Avner Schwartz, 12, swears it all started with a meatball.
It’s in big bold letters on the website of his baked goods business, Gingee Says (named for his bright red hair), and when he tells the story, it sounds like it’s in big bold letters, too.
His mother, Rachel, doesn’t remember cooking meatballs with Avner in the ways that he does — as the experience that made him fall in love with cooking and baking. Regardless of the origin story, Avner has become a masterful cook and baker and, as of publication, has made it through two rounds of “Kids Baking Championship” on the Food Network. He filmed his episodes a while ago, and is tight-lipped about the end result, but said that he had a wonderful time.
“It was really cool to meet people just like me, boys and girls, people that just like to bake, just like me, as much as I did, all in one room together having a good time,” he said. It helped that the judges — Valerie Bertinelli and Duff Goldman — were “super nice,” too.
Avner lives in Haverford and attends Friends’ Central School, after having spent elementary school at the Stern Center. The nearly bar mitzvah boy goes to Hidden Valley Camp in Maine, enjoys volunteering with the Jewish Relief Agency, competes with the swim team and really, more than anything else, just loves to bake.
“You can express your creativity. It’s a fun thing you can do,” he said.
Three or four years ago, Avner began to get interested in baking, and hasn’t looked back. He worked his mother’s KitchenAid to exhaustion, watched countless baking instruction videos on YouTube (Rosanna Pansino — 11.8 million YouTube subscribers — is a favorite) and practiced like it was nobody’s business.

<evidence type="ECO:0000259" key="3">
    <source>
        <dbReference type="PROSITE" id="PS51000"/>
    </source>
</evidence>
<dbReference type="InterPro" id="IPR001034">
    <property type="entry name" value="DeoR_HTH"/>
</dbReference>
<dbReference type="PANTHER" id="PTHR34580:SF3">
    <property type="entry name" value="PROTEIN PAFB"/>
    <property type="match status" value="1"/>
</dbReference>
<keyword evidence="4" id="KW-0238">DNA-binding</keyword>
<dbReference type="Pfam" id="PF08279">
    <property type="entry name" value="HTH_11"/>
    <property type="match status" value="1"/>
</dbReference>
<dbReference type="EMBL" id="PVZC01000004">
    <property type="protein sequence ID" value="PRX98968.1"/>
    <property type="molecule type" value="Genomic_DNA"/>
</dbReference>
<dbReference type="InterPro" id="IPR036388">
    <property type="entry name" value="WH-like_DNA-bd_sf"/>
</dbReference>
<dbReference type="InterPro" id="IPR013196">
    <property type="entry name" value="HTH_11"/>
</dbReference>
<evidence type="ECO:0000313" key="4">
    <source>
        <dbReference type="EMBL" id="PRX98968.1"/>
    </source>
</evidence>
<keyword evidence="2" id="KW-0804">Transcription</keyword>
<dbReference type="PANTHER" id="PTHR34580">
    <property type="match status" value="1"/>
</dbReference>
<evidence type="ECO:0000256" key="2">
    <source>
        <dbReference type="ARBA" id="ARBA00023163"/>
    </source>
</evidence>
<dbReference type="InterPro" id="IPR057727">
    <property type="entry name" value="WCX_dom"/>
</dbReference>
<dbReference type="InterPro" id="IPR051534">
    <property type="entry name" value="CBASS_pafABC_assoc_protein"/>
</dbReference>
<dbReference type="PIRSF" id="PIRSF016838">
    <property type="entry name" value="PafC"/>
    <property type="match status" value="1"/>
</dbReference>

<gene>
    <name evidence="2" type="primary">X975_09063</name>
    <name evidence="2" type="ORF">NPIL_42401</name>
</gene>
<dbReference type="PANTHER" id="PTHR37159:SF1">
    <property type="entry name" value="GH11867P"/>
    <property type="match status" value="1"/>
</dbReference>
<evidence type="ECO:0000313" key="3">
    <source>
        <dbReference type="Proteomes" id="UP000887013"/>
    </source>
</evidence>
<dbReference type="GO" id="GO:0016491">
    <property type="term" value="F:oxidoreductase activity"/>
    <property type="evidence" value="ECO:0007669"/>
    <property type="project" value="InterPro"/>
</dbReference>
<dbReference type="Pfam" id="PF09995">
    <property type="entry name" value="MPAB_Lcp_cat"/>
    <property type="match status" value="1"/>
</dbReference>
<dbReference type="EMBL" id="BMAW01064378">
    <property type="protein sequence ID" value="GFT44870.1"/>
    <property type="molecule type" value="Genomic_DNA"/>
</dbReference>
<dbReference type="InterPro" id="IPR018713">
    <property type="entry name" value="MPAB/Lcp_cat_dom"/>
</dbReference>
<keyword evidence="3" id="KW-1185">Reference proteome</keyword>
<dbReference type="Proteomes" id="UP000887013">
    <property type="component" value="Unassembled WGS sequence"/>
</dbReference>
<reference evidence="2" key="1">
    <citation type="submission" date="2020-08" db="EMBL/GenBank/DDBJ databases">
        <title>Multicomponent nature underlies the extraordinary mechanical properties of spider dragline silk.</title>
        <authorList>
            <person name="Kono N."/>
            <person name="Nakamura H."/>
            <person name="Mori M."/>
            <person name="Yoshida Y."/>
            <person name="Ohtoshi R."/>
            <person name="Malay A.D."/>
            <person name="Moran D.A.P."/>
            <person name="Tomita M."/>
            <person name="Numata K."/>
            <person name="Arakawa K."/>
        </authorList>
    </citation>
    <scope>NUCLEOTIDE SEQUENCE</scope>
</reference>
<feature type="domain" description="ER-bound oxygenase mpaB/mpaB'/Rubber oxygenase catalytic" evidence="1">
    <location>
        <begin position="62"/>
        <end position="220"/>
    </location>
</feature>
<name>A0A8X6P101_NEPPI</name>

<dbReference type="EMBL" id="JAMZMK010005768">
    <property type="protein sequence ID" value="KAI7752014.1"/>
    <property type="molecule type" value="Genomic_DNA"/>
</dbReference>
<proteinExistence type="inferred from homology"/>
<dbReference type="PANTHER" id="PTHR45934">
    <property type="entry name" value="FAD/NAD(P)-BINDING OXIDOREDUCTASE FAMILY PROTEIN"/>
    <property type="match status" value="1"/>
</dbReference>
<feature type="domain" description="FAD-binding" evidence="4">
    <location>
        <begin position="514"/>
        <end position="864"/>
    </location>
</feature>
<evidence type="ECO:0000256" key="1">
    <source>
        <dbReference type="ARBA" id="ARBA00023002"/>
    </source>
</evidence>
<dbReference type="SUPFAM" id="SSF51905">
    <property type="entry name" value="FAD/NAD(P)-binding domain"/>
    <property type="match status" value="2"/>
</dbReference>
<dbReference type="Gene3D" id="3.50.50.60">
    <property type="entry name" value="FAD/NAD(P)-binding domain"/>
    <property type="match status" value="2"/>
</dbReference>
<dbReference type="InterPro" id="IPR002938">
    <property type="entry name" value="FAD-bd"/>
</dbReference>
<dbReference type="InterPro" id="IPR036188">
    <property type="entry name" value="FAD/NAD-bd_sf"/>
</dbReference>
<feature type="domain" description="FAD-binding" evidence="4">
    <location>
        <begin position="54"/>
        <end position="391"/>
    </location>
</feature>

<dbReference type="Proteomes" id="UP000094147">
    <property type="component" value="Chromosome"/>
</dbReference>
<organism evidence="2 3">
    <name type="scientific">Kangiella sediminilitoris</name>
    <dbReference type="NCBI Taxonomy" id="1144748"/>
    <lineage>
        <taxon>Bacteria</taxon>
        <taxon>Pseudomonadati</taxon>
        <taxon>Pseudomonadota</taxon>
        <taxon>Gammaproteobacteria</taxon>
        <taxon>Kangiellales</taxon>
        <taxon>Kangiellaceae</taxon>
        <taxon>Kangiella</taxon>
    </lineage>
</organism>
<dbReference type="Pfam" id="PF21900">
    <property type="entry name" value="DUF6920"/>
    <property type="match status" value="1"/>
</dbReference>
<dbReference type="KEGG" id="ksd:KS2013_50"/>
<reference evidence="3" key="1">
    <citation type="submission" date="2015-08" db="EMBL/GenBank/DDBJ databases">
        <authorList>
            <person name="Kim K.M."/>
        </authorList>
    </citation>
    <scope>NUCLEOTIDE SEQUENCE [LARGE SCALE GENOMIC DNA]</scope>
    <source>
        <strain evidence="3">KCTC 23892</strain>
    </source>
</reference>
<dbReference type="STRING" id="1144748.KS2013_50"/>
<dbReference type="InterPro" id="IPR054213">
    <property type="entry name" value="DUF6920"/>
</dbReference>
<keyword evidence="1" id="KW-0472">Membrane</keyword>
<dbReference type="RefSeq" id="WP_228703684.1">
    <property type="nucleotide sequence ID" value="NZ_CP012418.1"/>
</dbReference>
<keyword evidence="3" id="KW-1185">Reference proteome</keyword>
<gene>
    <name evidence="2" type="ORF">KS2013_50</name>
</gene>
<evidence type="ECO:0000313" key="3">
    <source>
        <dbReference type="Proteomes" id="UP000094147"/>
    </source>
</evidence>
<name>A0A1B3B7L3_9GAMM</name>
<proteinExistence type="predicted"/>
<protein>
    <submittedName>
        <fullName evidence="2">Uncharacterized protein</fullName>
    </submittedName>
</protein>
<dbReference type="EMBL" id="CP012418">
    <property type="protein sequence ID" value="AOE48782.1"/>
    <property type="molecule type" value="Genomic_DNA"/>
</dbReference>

It was at the completion of one cake that had been shaped to look like a sheep that Avner realized that he might have a real talent for baking. His Instagram posts showing off his work racked up likes in the hundreds.
And it was in the comments of one of those Instagram posts that the “Kids Baking Championship” account reached out, encouraging him to apply to be on the show. Avner had enjoyed the first few seasons, but didn’t dream of applying. That comment, of course, was all the encouragement he needed.
As Avner talked with producers of the show on the phone, Rachel said, she began to, for the first time, get a real sense of just how advanced her son was in his chosen interest. Seeing him compete on set was an emotional experience.
“I literally cried the entire first episode,” she said.
And it’s not just judges of “Kids Baking Championship” who get to enjoy Avner’s baking, either. On Jan. 5, he and a friend teamed up to serve baked goods to Holocaust survivors at a Jewish Family and Children’s Service event as part of Avner’s bar mitzvah project.
Better yet, he sells cookies, cakes and more through his website.
“He’s a unique character,” Rachel said.
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